Figure 5.

Inhibition of EphB4–ephrin-B2 signaling combined with RT inhibits HNSCC tumor growth by reducing Treg infiltrates and by enhancing activation of bothCD4þFoxp3� conventional CD4þFoxp3� T cells and CD8þ T cells. Tumors from control and experimental groups were harvested at 3 days after RT (10 Gy),processed, and subjected to flow cytometry analysis. Data represent changes in immune infiltrates including CD8þ (A), CD4þ (B), Foxp3þ (C) cells and the CD8þT cell/Treg ratio (D). Flow cytometry analysis also shows an increase in the percentage of activated CD8þIFNgþ (E) and CD4þFoxp3�IFNgþ conventionalCD4þFoxp3� (F) T cells in the combination group compared with the control and TNYL-RAW-Fc groups. Plasma samples were collected 3 days after RT andsubjected to a U-plex mesoscale cytokine array or ELISA assay. An increase in the circulating IP-10/CXCL10 levels (G) along with a reduction in TGFb1 (H) isevident in the combination treatment group compared with the control and single-agent cohorts. One-way ANOVAwas used to calculate the significance of thedifferences between the groups. Data represent mean� SEM. � , P < 0.05; �� , P¼ 0.001–0.01; ��� , P¼ 0.0001–0.001; ���� , P < 0.0001.

Bhatia et al.

Cancer Res; 79(10) May 15, 2019 Cancer Research2730

on December 5, 2020. © 2019 American Association for Cancer Research. cancerres.aacrjournals.org Downloaded from

Published OnlineFirst March 20, 2019; DOI: 10.1158/0008-5472.CAN-18-3257

Page 10: Inhibition of EphB4 Ephrin-B2 Signaling Reprograms the Tumor … · Tumor Biology and Immunology Inhibition of EphB4–Ephrin-B2 Signaling Reprograms the Tumor Immune Microenvironment

stimulating factor (M-CSF), a key differentiation factor that med-iates M2 polarization, compared with the single-agent treatments(Fig. 6G; ref. 40). This is accompanied by amarked increase in thelevels of both GM-CSF (Fig. 6H) and IFNg (Fig. 6I), particularly inthe combination treatment group as compared to either sEphB4–HSAaloneorRTalone. BothGM-CSF and IFNg are known to favorM1 polarization (40). Thus, taken together, our data indicate thatcombined EphB4–ephrin-B2 inhibition and RT induce an anti-tumor immune response by affecting macrophage polarization.

A low M1/M2 ratio correlates with poor survival and disease-free survival in HNSCC

In light of our data showing that EphB4–ephrin-B2 inhibitionfavors a polarization towards an M1 phenotype, we performedTCGA and CIBERSORT analysis to examine the significance ofsuch polarization on the survival of patients with HNSCC. Ouranalysis revealed for the first time that a significant correlationexists between lower M1/M2 ratio and poor overall survival aswell as disease-free survival (Supplementary Fig. S8C and S8D).The analysis was based on a cut-off M1/M2 ratio of 0.5. When theM1/M2 ratio is < 0.5, patients have poor overall survival ratescompared with patients with M1/M2 ratio >0.5. The mediansurvival for patients with M1/M2 ratio >0.5 was 65.8 monthscompared with 32.8 months (P ¼ 0.0170) for patients withM1/M2 ratio <0.5 (Supplementary Fig. S8C). Furthermore, the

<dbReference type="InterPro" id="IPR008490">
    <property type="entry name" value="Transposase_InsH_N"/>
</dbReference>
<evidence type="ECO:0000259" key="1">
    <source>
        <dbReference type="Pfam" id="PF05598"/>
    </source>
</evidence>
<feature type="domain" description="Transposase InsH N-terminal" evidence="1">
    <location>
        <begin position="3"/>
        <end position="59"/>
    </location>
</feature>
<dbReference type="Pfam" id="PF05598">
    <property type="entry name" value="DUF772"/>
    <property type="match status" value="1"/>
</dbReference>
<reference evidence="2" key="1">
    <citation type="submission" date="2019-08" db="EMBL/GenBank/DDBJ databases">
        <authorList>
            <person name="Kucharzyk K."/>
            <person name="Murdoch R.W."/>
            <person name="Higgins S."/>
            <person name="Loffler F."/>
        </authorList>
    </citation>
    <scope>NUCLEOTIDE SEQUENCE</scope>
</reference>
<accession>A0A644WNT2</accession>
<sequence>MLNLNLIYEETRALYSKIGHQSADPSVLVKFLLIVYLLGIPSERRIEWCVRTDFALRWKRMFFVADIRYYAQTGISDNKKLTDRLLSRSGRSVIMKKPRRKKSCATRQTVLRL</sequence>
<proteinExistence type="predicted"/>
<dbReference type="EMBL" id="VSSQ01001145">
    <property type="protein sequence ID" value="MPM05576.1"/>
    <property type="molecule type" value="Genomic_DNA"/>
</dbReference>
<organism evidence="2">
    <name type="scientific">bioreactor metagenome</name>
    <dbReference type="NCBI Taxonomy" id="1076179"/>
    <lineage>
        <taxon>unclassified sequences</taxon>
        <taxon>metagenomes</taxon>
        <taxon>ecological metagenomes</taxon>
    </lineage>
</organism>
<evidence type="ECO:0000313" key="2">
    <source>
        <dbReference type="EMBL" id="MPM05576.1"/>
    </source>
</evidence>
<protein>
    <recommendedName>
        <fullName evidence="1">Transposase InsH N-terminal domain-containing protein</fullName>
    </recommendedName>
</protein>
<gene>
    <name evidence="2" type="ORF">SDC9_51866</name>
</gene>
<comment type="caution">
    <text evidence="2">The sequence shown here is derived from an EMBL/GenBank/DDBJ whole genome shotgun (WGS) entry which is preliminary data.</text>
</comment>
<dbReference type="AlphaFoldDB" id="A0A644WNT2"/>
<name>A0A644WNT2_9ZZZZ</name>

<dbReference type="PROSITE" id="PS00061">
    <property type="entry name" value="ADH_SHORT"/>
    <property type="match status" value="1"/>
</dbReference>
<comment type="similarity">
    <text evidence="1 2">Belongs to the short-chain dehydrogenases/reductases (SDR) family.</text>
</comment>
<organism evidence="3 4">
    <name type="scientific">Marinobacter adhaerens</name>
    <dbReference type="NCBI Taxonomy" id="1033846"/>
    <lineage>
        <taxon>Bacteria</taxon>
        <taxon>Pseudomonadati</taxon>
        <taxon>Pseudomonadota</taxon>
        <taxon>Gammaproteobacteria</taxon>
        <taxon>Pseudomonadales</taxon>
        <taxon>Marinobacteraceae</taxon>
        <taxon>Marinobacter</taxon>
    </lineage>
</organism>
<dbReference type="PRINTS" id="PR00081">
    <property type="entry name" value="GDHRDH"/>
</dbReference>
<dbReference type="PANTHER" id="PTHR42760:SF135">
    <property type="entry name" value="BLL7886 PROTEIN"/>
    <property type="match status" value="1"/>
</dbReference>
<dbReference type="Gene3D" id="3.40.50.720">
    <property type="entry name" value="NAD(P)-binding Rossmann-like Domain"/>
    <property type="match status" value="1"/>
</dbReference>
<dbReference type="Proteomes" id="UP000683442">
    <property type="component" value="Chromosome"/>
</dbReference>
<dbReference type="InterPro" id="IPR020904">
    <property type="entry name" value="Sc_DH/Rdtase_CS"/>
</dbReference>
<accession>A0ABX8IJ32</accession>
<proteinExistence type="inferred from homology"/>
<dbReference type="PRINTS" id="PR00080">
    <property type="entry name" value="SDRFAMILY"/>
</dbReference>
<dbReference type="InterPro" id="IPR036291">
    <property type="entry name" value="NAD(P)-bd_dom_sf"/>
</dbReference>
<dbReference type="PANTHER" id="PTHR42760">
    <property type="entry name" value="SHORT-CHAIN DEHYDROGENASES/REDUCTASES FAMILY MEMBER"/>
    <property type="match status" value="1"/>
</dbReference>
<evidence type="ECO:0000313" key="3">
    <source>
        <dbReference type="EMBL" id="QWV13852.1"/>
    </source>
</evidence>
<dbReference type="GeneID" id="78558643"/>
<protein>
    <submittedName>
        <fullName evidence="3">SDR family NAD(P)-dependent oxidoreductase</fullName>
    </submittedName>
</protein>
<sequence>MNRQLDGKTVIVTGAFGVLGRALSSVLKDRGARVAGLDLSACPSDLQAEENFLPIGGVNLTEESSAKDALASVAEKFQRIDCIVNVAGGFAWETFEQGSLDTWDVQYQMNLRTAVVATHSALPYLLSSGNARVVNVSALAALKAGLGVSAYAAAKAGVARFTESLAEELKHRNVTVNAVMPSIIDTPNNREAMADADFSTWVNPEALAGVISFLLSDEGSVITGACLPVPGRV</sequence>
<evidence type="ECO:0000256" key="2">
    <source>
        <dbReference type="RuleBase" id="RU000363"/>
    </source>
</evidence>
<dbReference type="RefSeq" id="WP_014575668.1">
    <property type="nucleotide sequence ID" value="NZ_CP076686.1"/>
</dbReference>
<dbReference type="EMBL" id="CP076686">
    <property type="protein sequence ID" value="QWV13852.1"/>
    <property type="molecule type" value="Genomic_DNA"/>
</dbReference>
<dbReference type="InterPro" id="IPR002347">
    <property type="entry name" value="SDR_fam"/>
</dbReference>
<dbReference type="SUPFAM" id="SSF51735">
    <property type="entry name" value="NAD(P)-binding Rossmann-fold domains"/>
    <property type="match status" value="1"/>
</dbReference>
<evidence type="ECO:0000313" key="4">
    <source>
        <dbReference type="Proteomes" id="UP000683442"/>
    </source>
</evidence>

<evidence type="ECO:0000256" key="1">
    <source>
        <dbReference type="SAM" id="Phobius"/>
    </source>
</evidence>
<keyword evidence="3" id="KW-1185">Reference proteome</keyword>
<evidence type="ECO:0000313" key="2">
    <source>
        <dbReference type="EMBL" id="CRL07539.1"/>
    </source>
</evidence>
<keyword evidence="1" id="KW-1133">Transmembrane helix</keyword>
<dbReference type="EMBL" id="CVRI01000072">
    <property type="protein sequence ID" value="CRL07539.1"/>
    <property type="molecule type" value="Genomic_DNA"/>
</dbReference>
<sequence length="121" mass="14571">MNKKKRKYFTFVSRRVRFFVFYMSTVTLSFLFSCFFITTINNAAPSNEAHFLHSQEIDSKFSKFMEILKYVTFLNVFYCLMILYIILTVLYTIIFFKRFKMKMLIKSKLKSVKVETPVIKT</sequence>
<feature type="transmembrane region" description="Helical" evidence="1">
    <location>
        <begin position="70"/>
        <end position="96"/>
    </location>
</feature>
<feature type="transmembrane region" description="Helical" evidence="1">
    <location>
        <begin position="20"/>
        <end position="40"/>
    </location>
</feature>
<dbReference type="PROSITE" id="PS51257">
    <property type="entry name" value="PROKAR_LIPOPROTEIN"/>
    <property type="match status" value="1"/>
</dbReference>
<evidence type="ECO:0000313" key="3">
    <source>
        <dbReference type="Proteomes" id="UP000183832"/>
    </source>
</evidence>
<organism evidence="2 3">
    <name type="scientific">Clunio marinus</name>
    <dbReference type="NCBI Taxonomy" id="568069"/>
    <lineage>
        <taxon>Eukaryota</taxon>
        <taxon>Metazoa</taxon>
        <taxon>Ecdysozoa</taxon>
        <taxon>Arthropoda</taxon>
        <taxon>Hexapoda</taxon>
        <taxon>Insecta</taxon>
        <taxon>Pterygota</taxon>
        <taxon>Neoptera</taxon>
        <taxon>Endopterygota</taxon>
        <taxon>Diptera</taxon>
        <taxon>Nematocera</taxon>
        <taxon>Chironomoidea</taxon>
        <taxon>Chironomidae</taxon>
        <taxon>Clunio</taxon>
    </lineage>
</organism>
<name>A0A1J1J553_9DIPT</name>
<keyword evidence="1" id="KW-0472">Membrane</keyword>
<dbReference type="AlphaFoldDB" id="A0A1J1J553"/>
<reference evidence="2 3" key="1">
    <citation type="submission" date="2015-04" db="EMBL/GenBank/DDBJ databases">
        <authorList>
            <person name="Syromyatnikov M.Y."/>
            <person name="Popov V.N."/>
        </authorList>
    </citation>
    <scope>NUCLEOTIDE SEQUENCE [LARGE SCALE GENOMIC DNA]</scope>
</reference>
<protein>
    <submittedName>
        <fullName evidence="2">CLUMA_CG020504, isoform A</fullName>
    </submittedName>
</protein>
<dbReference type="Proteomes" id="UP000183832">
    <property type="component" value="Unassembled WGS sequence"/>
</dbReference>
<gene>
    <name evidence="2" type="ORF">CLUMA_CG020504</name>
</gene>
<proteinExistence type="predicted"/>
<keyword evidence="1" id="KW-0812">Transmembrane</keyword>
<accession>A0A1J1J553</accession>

median time to disease progression in patient cohort withM1/M2ratio >0.5 was 76.2 months compared with 53.1 months(P¼ 0.0111) for patients with <0.5M1/M2 ratio (SupplementaryFig. S8D). When we interrogated the HNSCC datasets, weobserved no correlation between EphB4 or ephrin-B2 expressionand composite M2-related macrophages. Some positive correla-tion was however evident between ephrin-B2 and M2 marker-HRH1 (Supplementary Fig. S8E and S8F).

DiscussionThe advent of immunotherapy has shownpromising outcomes

in several disease models, albeit the response rates have beensuboptimal (41). In addition, immune-related adverse toxicityand development of resistance poses a major hurdle that com-promises the efficacy of immunotherapeutic agents (5, 42). Thus,it is important to search for alternate therapeutic strategies that canremodel the tumor immune microenvironment to generate apotent antitumor immune response.

Multiple pieces of evidence show that EphB4–ephrin-B2 inter-action regulates different immune cell processes, including pro-liferation, survival, apoptosis, activation, and migration (22, 23,34, 38). The reported effects vary in different studies, possibly dueto different levels of blockade of Eph receptor–ligand interac-tion (23, 34, 38). A report by Kawano and colleagues, examined

Figure 6.

Targeting of EphB4–ephrin-B2 interaction combined with radiation decreases tumor-associated M2macrophages in PDXmodels of HNSCC. A, IF analysis showsdecreased CD107b, F4/80, CD163, and increased Gpr18 staining in CUHN013 tumors treated with sEphB4-HSA and RT compared with single agents or the PBScontrol group. CD107b and F4/80 represent pan-macrophage markers, CD163 is a specific marker for M2macrophages, and Gpr18 is a marker for M1macrophages. Quantitative analysis for different macrophagemarkers is shown in B–F. Significant changes in the levels of inflammatory cytokines andchemokines are evident in plasma samples in vivowhen EphB4–ephrin-B2 inhibition is combined with RT. Plasma samples were collected 96 hours after RT fromthe mice implanted with CUHN013 tumors and treated with PBS, sEphB4-HSA, PBS and RT, or sEphB4-HSA and RT and analyzed using a mouse cytokine array(G–I). One-way ANOVAwas used to calculate the significance of the differences between the groups. Data represent mean� SEM. � , P < 0.05; �� , P¼ 0.001–0.01;��� , P¼ 0.0001–0.001; ���� , P < 0.0001. Scale bar, 100 mm.